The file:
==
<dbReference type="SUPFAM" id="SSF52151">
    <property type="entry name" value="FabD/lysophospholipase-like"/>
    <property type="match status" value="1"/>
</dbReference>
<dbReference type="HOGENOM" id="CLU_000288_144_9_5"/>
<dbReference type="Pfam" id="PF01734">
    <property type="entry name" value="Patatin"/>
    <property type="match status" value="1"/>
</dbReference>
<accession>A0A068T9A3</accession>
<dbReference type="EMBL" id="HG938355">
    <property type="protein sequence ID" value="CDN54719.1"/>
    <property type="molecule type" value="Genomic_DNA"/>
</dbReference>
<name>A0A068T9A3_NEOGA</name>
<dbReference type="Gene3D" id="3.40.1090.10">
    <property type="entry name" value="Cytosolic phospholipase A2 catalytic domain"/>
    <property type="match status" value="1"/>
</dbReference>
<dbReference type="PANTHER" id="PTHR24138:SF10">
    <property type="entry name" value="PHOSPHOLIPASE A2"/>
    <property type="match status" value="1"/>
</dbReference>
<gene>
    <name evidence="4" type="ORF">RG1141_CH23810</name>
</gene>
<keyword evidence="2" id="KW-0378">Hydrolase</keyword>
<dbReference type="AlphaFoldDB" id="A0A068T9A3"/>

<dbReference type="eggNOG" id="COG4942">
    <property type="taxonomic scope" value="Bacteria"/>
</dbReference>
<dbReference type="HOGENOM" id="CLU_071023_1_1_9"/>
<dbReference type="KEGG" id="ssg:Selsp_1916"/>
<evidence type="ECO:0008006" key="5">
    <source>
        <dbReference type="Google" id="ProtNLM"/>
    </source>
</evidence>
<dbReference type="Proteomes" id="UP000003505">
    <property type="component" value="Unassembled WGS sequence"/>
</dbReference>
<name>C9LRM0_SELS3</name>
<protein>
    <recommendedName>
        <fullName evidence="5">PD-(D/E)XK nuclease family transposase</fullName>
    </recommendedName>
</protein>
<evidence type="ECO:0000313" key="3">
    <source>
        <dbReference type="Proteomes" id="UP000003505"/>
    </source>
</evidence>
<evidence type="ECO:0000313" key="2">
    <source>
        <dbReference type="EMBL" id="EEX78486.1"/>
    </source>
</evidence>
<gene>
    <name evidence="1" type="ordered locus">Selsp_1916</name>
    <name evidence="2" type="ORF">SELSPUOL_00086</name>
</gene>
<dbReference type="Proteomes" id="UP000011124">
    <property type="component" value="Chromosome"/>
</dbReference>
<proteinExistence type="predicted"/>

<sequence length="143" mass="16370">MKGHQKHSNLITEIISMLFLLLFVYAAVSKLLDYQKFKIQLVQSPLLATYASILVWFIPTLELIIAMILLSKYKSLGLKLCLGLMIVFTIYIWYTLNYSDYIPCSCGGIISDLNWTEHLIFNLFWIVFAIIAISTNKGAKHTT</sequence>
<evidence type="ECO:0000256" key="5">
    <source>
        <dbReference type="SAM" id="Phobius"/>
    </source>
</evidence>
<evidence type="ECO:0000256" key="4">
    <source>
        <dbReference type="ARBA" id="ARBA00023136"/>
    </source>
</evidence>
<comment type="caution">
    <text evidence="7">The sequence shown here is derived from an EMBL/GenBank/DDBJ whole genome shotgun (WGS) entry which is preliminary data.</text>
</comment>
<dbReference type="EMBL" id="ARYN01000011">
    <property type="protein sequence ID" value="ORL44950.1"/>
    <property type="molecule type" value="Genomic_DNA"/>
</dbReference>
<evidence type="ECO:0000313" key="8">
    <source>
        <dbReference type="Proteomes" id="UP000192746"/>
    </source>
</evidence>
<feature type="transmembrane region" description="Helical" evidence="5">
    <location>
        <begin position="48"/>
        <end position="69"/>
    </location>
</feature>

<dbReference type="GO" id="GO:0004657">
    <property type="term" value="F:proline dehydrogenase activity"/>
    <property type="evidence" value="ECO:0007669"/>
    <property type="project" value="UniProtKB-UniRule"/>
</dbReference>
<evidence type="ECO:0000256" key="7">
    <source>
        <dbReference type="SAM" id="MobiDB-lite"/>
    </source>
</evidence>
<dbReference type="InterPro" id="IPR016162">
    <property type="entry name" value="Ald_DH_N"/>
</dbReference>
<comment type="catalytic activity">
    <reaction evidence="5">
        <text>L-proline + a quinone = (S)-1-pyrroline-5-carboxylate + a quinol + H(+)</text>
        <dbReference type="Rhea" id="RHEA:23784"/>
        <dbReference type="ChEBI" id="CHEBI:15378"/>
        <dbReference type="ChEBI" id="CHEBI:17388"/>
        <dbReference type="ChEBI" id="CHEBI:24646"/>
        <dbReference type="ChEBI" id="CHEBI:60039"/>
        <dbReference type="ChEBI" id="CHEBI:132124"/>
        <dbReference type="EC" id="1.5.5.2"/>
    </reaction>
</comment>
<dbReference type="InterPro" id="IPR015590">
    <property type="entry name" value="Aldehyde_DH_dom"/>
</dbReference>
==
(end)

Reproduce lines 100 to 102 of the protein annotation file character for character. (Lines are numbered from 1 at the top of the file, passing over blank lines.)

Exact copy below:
<evidence type="ECO:0000256" key="7">
    <source>
        <dbReference type="SAM" id="MobiDB-lite"/>